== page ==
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No set date for the full people plan, says NHS England

NHS England has not set a date for the release of the workforce plan, it has said. 

The interim workforce plan, known as the people plan, was delayed earlier this year after it was due to be published in April.

NHS England told Pulse that it has not set a publication date for the full plan to be released, despite initial plans to come out following the September spending review.

The interim plan, published in June, pledged to make general practice a ‘more attractive’ place to work by promoting portfolio careers.

In addition, it committed to rolling out a voluntary two-year Primary Care Fellowship programme for newly qualified GPs and nurses entering general practice by March 2020.

Earlier this month, NHS England chief people officer Prerana Issar told delegates at the NAPC conference in Birmingham that the plan would be written by the 'end of November, early December'.

Asked by former NAPC chair Dr Nav Chana when the plan will be published, Ms Issar said it will 'depend on the Government'. 

In a separate session, Ms Issar told a room full of GPs and other healthcare professionals that the plan will set out a clear strategy to address workforce challenges in NHS services.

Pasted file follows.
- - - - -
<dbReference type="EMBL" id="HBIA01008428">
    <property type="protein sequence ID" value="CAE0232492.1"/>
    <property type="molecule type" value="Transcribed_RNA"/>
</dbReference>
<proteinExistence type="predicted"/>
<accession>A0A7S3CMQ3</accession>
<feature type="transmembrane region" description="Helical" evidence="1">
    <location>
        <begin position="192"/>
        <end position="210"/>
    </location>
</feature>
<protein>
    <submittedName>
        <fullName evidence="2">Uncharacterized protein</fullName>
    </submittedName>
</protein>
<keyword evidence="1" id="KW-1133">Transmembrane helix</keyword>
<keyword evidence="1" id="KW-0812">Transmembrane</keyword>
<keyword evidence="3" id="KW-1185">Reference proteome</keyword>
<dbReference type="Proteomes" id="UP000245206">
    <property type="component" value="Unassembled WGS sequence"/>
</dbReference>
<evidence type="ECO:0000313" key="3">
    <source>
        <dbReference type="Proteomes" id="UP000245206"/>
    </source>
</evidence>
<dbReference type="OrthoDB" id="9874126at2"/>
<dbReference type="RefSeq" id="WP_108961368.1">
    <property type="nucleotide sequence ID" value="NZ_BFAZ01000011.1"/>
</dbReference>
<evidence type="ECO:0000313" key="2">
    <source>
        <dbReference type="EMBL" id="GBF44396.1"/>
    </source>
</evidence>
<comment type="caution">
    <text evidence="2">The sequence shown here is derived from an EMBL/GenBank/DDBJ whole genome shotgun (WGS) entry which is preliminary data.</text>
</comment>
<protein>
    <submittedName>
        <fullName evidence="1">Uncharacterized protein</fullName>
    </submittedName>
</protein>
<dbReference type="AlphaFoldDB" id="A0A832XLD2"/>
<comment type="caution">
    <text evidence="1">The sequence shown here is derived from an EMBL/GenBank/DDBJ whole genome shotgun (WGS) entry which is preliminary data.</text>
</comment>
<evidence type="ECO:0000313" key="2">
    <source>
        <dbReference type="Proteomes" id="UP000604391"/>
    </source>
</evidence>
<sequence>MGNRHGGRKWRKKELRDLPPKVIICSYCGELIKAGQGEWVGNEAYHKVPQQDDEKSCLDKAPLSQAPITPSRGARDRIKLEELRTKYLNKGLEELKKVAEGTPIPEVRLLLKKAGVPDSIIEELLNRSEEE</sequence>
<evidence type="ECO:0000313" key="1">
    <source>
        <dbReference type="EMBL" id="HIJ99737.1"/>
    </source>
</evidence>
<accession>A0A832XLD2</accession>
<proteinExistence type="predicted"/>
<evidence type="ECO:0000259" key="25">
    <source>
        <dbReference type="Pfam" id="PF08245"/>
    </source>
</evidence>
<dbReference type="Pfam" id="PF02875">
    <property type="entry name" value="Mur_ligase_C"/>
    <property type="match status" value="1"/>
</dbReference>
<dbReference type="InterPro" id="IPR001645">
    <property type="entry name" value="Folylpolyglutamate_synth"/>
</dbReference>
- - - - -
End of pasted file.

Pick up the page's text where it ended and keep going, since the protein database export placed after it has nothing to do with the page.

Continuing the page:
She said: 'What we’re looking at in the people plan, which is the world’s largest workforce strategy, is to say what are the implications in the long-term plan for workforce and how we can make that happen.

'There's a real shortage in the GP profession - there’s also a shortage of psychiatrists. It's a very difficult situation. What’s going to help is a series of interventions on the supply side and the demand side and there are some that require support at a national level and some that can only be done at either primary care network level, ICS or practice.'

She added: 'The people plan is going to be publishing a model, which actually outlines where some of these aspects of workforce are best delivered so that we’re all clear on what we’re working towards together. [This will include] more money for more training places, more support to staff to stay in work, retention programmes extended and made deeper, occupational health support, having much more diversity and inclusion so that we have people who want to be GPs and work in primary care, expansion of multi-disciplinary teams and some international recruitment as well.'

Ms Issar said that international recruitment is going to be a 'game-changer', but insisted domestic supply remains the 'key'. 

A version of this article was first published by Nursing in Practice's sister title Pulse

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